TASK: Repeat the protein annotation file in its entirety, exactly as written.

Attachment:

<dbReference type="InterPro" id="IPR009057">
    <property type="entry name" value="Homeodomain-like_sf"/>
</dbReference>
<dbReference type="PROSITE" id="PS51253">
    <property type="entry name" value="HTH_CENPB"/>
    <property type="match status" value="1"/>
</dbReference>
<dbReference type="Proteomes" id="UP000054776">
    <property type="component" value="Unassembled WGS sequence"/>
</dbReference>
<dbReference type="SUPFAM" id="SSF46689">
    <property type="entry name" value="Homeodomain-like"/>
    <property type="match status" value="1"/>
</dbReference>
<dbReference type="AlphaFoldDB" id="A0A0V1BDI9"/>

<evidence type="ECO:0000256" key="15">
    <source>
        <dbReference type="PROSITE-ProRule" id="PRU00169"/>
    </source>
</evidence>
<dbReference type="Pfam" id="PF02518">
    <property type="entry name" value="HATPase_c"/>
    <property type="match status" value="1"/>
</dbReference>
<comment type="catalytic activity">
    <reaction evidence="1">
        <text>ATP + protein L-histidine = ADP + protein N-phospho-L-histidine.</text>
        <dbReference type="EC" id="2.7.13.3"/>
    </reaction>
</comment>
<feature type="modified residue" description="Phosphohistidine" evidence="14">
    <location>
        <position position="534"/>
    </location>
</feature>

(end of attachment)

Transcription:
<dbReference type="InterPro" id="IPR009057">
    <property type="entry name" value="Homeodomain-like_sf"/>
</dbReference>
<dbReference type="PROSITE" id="PS51253">
    <property type="entry name" value="HTH_CENPB"/>
    <property type="match status" value="1"/>
</dbReference>
<dbReference type="Proteomes" id="UP000054776">
    <property type="component" value="Unassembled WGS sequence"/>
</dbReference>
<dbReference type="SUPFAM" id="SSF46689">
    <property type="entry name" value="Homeodomain-like"/>
    <property type="match status" value="1"/>
</dbReference>
<dbReference type="AlphaFoldDB" id="A0A0V1BDI9"/>

<evidence type="ECO:0000256" key="15">
    <source>
        <dbReference type="PROSITE-ProRule" id="PRU00169"/>
    </source>
</evidence>
<dbReference type="Pfam" id="PF02518">
    <property type="entry name" value="HATPase_c"/>
    <property type="match status" value="1"/>
</dbReference>
<comment type="catalytic activity">
    <reaction evidence="1">
        <text>ATP + protein L-histidine = ADP + protein N-phospho-L-histidine.</text>
        <dbReference type="EC" id="2.7.13.3"/>
    </reaction>
</comment>
<feature type="modified residue" description="Phosphohistidine" evidence="14">
    <location>
        <position position="534"/>
    </location>
</feature>